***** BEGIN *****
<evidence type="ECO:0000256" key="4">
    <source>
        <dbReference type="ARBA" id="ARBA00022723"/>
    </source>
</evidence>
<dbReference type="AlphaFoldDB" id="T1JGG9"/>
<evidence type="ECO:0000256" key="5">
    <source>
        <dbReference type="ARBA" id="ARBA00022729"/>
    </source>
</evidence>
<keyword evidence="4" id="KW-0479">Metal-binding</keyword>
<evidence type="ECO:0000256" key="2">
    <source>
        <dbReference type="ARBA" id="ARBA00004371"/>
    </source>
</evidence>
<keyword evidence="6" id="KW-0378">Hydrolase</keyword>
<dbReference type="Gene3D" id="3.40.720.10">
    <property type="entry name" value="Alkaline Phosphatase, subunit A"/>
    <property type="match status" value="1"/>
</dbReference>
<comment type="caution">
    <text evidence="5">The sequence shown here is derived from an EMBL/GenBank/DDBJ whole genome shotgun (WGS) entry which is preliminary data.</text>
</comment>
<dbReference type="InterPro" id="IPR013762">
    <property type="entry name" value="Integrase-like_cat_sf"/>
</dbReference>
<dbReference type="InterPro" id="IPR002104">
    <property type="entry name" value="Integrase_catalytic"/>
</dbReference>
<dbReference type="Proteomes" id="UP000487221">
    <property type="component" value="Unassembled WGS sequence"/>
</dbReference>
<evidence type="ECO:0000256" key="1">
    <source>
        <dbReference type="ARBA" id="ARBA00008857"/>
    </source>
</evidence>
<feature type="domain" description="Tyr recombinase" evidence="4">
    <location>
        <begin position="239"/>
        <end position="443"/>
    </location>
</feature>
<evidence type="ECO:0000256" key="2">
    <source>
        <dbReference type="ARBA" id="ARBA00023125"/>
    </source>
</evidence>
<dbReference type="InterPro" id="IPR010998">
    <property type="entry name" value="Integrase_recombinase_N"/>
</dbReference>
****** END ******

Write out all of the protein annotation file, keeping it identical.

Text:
<evidence type="ECO:0000256" key="4">
    <source>
        <dbReference type="ARBA" id="ARBA00022723"/>
    </source>
</evidence>
<dbReference type="AlphaFoldDB" id="T1JGG9"/>
<evidence type="ECO:0000256" key="5">
    <source>
        <dbReference type="ARBA" id="ARBA00022729"/>
    </source>
</evidence>
<keyword evidence="4" id="KW-0479">Metal-binding</keyword>
<evidence type="ECO:0000256" key="2">
    <source>
        <dbReference type="ARBA" id="ARBA00004371"/>
    </source>
</evidence>
<keyword evidence="6" id="KW-0378">Hydrolase</keyword>
<dbReference type="Gene3D" id="3.40.720.10">
    <property type="entry name" value="Alkaline Phosphatase, subunit A"/>
    <property type="match status" value="1"/>
</dbReference>
<comment type="caution">
    <text evidence="5">The sequence shown here is derived from an EMBL/GenBank/DDBJ whole genome shotgun (WGS) entry which is preliminary data.</text>
</comment>
<dbReference type="InterPro" id="IPR013762">
    <property type="entry name" value="Integrase-like_cat_sf"/>
</dbReference>
<dbReference type="InterPro" id="IPR002104">
    <property type="entry name" value="Integrase_catalytic"/>
</dbReference>
<dbReference type="Proteomes" id="UP000487221">
    <property type="component" value="Unassembled WGS sequence"/>
</dbReference>
<evidence type="ECO:0000256" key="1">
    <source>
        <dbReference type="ARBA" id="ARBA00008857"/>
    </source>
</evidence>
<feature type="domain" description="Tyr recombinase" evidence="4">
    <location>
        <begin position="239"/>
        <end position="443"/>
    </location>
</feature>
<evidence type="ECO:0000256" key="2">
    <source>
        <dbReference type="ARBA" id="ARBA00023125"/>
    </source>
</evidence>
<dbReference type="InterPro" id="IPR010998">
    <property type="entry name" value="Integrase_recombinase_N"/>
</dbReference>